Friday, October 31, 2008

Minimoog mystery solved, maybe

Back in March, I put up this post on the mystery of who owns the first production Minimoog. At the time, there appeared to be two contenders: The Eboard Museum in Austria has a unit that they advertise as being S/N #1001. The Audities Foundation owns one that several third parties who have seen or used it claim is #1001 (the Foundation itself made no such claim, which should have been the first clue, but there was a confounding factor which I'll get to in a moment).

The Moog Archives seems to have resolved the dilemma. It now appears that the Eboard folks do in fact own production #1001. Audities also owns a unit #1001 -- but it's not a production unit; it's a prototype Model C! (All of the vintage production Minis are Model D, except for the handful known as the "Welsh Minis".) The Audities photo that I reproduced in the March post is not this synth. Here is that synth:

Note a few things about it. The big thing is the pitch and mod wheels -- they are completely different from anything that ever appeared on a production Mini. In fact, I'm not sure that they are wheels at all; they may be sliders. Second, note the A-440 oscillator switch; it's a plain toggle switch rather than the typical rocker, and it's a bit to the right of where the production Mini has it. Third, the pilot light: It's higher up on the panel than the production article.

(The thing sitting on the panel that covers the keyboard keys' hinge mechanisms appears to be a ribbon controller of some sort. My guess is that it was added later.)

I had speculated in the March post that Moog may have assigned serial numbers to prototypes and then later re-used those numbers for production units. And sure enough, it appears that that's what happened here. Another clue to the Eboard one is the white-background logo plate, whose legitimacy I had questioned back in March. The Moog Archives now says it's legit; it's the earliest version of the R. A. Moog logo. Unfortunately, we don't have the Audities one to compare to; if it ever had a logo plate, it appears that it was removed when the ribbon controller was installed.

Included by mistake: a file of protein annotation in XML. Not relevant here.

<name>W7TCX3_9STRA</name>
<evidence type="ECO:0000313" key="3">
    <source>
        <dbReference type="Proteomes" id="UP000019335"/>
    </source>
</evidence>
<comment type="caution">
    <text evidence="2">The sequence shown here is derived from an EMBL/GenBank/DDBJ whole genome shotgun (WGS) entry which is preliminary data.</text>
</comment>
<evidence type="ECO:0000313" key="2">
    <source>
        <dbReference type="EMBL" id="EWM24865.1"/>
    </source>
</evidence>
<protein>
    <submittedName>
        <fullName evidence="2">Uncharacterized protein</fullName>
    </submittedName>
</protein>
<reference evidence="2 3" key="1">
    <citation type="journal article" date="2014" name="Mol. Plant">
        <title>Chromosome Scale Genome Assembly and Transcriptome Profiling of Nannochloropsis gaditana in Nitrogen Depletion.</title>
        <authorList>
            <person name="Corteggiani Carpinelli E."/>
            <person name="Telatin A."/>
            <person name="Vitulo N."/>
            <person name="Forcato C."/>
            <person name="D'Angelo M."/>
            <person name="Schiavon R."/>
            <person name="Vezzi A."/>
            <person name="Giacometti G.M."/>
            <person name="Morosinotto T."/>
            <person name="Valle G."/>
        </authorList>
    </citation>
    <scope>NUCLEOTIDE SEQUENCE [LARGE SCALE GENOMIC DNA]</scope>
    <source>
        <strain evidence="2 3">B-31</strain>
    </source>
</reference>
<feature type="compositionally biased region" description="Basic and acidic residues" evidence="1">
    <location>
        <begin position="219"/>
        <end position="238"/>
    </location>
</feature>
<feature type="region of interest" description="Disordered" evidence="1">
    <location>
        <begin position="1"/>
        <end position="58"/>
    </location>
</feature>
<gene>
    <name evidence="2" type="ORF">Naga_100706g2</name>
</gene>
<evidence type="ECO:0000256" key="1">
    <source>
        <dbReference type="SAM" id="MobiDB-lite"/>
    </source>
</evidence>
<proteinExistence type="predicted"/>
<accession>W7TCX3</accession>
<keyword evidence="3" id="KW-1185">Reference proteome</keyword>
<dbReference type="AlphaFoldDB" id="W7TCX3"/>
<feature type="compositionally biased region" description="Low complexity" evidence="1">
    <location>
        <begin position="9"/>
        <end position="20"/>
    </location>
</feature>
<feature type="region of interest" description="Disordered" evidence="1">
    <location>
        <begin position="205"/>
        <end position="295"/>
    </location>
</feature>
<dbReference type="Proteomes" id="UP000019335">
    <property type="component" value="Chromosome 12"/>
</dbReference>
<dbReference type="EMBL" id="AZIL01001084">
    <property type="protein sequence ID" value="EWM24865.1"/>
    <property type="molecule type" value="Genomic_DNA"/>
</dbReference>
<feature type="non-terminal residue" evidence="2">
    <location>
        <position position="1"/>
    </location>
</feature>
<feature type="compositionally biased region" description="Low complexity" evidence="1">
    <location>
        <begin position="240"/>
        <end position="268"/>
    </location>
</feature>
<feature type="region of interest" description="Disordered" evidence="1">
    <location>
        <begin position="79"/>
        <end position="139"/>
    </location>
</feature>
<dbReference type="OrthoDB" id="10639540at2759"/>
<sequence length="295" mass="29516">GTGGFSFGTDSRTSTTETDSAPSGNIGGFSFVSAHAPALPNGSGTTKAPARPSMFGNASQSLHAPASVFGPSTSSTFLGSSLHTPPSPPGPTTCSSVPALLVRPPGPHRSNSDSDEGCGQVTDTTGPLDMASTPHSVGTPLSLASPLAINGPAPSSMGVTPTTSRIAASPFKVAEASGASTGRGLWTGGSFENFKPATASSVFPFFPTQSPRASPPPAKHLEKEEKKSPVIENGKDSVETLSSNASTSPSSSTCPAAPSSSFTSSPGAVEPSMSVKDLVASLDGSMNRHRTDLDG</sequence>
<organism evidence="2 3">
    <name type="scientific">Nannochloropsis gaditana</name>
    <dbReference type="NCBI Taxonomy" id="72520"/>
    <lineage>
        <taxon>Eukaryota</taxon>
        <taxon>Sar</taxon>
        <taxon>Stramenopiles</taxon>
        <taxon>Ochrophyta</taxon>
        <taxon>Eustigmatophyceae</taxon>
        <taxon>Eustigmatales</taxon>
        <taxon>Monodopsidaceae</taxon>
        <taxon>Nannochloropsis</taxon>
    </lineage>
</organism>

I think we can conclude that the Eboard Museum legitimately has the first production Minimoog. The Audities Foundation has a prototype.

1 comment:

Audities said...

Our Mini proto model D is NOT a model C. All of the model C's were perf board constructions. NO PCBs inside at all. We have a model C sitting right next to it for comparison and the differences are huge. In fact the ONLY thing that gives any credence whatsoever to the Moog Archives deduction is a photo of this instrument with "Minimoog C" written in pencil on the back of the photo. Well here's one for you: The model "B" has an inscribed PLATE on the back of it calling IT a model "C". We've had these instruments in the Audities collection for 13 years now. We've played them, researched and documented them thoroughly in that time with Jim Scott, Bob Moog, Bill Hemsath, Chad Hunt, Richie Walbourne and against the documentation in the archives here. The Model D prototype was given to Chris Swansen in 1970 for demo work that he did for Moog (he was Bob's favorite tester) and the instrument remained with Chris' widow until it's inclusion in the Audities Foundation collection in 1997.

Again, it's NOT production 1001 and was never CLAIMED to be. All of the Moog engineers that worked on the Minis say the FOUR model C's were Perf Board constructions. This instrument has early PCBs. The model C has no fuse holders in the back. The model C has no power light. The model C has plastic connection plates glued to the back of the instrument...on and on go the differences. The construction of this Model D prototype has very little to do with the Model C testbed units. It's simply a prototype D that was extensively tested before the first 30 wheel control production D units were built.

David Kean
The Audities Foundation